On May 7 2020, 16 migrant workers who took their journey to their homes were killed by goods train. These innocent migrant workers were resting at a train track after walking a day from Jalna to Aurangabad. While in Bengal and Bihar migrant workers staged a protest demanding transport facility for travel to native places and the supply of adequate rations during the lockdown. There are situations where the migrants have registered themselves in rented accommodations but got no information about their transport from the government.
HUMAN RIGHTS OF MIGRANT LABOURERS
The Human Rights of migrants include the right to work and receive wages that contribute to an adequate standard of living. Along with these rights, migrants have an indivisible and universal right to return home whenever he wishes. Unfortunately, these rights of workers are being violated unintentionally due to COVID 19 outbreak. The lockdown announced by the government has put the workers in a kind of hostage situation where they can’t earn wages or even return to their homes. We must realize that along with the economy of the country, this outbreak has an impact on the socio-economic sector of the country too and takes measures for the same. There were reports of police officers beating migrants for breaking quarantine and dousing migrant labourers with disinfectants which is very degrading and exploitive of human rights of these workers. Forcing the labourers to stay can be inferred as bonded labour treatment. Hence, a proper commitment to save the Human Rights of these vulnerable groups is required urgently from the government.
SUPPORT AND FUNDS BY GOVERNMENT (STATE AND CENTRAL)
Ministry of Home Affairs has authorized state governments to use their disaster response funds amounting to Rs. 29,000 crore to aid migrant workers. The funds had helped states to support these workers by giving them shelter, food, and medical support. However, this is not enough as there are still workers who are stranded from their homes.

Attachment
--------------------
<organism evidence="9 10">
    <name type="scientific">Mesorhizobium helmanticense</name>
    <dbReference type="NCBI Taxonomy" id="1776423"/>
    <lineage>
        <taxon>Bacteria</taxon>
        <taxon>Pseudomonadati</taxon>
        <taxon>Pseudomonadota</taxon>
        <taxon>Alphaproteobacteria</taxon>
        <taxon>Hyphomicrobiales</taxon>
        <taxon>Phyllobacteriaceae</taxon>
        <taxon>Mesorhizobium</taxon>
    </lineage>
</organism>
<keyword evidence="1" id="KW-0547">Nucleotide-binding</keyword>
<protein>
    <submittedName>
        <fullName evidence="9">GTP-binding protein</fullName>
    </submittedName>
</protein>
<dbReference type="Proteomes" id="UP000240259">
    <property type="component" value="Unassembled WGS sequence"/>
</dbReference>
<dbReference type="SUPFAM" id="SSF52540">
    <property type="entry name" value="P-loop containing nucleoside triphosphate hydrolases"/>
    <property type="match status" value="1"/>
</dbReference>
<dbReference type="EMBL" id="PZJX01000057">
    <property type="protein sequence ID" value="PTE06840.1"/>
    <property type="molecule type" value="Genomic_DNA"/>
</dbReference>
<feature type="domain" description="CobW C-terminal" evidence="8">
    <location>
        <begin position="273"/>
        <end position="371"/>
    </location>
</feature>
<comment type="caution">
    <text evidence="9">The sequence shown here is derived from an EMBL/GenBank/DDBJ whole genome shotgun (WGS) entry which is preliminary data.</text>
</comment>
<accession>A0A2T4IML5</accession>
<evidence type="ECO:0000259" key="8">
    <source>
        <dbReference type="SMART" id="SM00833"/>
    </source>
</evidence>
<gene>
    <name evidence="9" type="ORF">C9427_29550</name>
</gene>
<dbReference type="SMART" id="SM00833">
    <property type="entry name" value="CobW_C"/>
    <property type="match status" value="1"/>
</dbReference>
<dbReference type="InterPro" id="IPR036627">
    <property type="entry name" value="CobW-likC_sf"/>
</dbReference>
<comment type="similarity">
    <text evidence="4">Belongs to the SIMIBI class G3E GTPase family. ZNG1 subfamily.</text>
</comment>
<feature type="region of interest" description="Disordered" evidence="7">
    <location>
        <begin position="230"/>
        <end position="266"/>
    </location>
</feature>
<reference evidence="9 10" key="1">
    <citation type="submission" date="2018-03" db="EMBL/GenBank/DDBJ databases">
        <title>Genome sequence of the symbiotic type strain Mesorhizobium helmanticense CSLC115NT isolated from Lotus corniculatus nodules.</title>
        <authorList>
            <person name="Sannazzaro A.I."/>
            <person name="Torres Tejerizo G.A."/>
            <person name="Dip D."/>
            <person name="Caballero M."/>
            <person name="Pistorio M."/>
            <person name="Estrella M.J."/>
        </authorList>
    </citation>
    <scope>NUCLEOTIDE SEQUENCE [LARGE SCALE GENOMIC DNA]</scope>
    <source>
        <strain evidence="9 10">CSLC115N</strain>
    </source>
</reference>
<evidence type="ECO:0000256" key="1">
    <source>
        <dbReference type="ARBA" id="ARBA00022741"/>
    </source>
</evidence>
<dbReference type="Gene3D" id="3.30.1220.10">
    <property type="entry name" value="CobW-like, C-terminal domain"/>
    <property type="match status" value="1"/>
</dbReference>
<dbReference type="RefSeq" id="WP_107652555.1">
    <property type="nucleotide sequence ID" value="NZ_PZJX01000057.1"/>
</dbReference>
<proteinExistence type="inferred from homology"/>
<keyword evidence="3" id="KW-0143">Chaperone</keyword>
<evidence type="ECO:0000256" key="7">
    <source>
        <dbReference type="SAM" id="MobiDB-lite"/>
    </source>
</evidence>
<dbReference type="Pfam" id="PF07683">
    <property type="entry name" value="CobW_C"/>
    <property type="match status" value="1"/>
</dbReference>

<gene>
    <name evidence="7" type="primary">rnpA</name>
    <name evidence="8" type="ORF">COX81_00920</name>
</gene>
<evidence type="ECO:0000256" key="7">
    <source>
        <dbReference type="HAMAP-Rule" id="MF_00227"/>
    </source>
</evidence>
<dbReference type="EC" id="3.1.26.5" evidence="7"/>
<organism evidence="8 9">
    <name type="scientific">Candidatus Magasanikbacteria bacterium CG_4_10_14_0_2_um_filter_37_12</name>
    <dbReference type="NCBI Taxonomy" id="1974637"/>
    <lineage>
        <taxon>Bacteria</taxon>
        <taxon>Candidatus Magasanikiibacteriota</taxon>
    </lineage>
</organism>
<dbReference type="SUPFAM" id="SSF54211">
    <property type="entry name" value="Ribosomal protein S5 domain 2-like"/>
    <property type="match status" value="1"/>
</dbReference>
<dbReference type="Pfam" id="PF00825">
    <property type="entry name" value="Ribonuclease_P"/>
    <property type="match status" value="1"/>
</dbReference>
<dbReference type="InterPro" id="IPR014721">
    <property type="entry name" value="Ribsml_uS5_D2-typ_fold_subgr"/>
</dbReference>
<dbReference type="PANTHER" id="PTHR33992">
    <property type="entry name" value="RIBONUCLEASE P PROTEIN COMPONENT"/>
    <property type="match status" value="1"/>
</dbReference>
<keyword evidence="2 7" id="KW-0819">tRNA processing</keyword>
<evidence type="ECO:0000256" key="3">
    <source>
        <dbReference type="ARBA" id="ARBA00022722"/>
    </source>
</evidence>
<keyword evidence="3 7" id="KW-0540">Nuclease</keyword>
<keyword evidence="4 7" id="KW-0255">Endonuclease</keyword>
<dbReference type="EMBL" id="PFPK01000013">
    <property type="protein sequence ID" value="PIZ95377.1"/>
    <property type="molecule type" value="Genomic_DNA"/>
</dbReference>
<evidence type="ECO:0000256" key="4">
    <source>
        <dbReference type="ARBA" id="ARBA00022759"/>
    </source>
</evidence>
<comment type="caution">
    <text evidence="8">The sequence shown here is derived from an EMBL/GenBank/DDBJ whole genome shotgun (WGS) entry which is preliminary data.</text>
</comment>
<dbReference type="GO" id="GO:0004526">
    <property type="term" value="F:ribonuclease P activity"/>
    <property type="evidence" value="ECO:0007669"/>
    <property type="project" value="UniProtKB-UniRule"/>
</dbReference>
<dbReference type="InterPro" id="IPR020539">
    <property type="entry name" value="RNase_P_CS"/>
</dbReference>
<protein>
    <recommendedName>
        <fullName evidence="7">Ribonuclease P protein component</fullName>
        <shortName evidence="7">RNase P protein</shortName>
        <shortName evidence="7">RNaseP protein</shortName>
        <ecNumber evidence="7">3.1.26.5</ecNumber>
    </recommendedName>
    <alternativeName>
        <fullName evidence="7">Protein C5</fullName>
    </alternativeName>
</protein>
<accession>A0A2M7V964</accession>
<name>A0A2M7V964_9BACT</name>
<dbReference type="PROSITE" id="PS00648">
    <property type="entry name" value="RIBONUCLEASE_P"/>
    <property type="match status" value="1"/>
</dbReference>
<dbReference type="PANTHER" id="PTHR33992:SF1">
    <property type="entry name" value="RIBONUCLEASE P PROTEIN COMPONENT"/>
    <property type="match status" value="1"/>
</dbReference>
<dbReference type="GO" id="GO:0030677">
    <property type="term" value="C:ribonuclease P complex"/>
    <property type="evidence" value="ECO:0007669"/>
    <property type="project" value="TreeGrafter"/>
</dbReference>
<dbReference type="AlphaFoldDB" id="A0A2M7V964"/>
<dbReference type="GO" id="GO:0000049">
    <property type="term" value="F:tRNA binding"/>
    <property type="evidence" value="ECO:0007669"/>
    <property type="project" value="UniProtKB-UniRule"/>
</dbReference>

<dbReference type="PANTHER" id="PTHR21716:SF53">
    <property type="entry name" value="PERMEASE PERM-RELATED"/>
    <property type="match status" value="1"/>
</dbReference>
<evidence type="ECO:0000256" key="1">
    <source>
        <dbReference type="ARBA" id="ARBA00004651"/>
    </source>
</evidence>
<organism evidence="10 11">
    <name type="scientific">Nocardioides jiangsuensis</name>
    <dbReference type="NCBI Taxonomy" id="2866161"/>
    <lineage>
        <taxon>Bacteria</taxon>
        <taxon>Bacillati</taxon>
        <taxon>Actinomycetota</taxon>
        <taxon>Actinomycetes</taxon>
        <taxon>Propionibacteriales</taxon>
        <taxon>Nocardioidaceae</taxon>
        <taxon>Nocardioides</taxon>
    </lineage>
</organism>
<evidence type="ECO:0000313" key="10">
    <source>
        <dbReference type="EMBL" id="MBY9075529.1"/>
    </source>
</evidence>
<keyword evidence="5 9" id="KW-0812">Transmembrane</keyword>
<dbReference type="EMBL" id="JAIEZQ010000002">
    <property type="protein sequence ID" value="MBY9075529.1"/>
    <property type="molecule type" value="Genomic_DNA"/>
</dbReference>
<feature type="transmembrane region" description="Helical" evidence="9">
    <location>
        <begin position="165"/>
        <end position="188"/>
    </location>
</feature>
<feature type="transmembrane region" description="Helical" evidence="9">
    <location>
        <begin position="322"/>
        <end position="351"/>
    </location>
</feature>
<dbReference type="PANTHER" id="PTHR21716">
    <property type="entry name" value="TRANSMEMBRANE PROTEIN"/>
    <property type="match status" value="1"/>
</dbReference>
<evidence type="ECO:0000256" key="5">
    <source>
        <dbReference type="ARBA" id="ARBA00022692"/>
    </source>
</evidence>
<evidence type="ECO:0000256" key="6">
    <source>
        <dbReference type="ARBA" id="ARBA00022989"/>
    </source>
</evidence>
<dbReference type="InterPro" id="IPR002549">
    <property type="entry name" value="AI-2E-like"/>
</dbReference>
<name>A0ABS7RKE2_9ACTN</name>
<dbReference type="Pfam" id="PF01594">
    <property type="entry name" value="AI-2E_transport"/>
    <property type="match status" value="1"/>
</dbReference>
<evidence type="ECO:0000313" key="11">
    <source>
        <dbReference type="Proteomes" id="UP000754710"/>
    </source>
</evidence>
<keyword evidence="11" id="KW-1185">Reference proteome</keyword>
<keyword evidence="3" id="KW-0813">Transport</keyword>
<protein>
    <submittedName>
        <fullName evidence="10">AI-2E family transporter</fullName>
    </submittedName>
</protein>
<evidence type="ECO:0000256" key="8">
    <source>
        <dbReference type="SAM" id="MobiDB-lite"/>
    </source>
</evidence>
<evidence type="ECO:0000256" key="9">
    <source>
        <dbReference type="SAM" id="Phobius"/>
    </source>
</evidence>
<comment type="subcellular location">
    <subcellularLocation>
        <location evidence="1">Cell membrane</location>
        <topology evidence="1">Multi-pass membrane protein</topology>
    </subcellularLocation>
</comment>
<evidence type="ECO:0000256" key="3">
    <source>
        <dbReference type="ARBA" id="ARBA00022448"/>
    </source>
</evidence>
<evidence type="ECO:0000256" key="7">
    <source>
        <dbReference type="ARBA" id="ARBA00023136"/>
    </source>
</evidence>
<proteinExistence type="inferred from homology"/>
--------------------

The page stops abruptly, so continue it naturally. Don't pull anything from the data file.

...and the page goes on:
However, many states have exhibited higher standards of human values when they extended their help to migrant labourers in their respective states, Kerala, Telangana, and Odisha are few of them who have been successful in bringing their migrant labourers in their state and taking proactive steps to address the issues of its migrant workers. The Jharkhand Government launched ‘chief minister’s special assistance scheme’, a mobile app to help with the registration of stranded labourers. But the present situation demands fair implementation of schemes and distribution of funds. State Governments must have complete data of the migrant workers. Only then they would be able to negotiate better.
The labour force of migrants in the construction and manufacturing sectors is essential for economic development in India. The migrant workers are completely excluded from the safety nets as they are entirely exposed to the infection and other accidents. The predicament of these migrant workers must be treated as a humanitarian crisis requiring crucial attention. The state government has to effectively develop mechanisms to transport these migrants back to their villages. Interstate coordination to exchange data is essential at this time.
The Central and State government have received an order from Supreme Court regarding the plight of migrant workers according to which no fare for train or bus shall be charged from migrant workers, along with food and accommodation for workers who are stranded. An active, orderly, and planned management of migrants is essential at this point of time.
A fresh focus to bring these labour workforces within social, economic, and health security protection. A great start can be made by providing them with social security under Pradhan Mantri Shram Yogi Maandhan. Along with this, there must be a political willingness to protect the rights of labourers for ensuring their welfare. Only by ensuring social protection, food security, health, education, financial inclusion of these labourers the goals of migrants’ well-being can be achieved.
Shreya Chauhan is a 3rd year Law student from Amity Law School, Delhi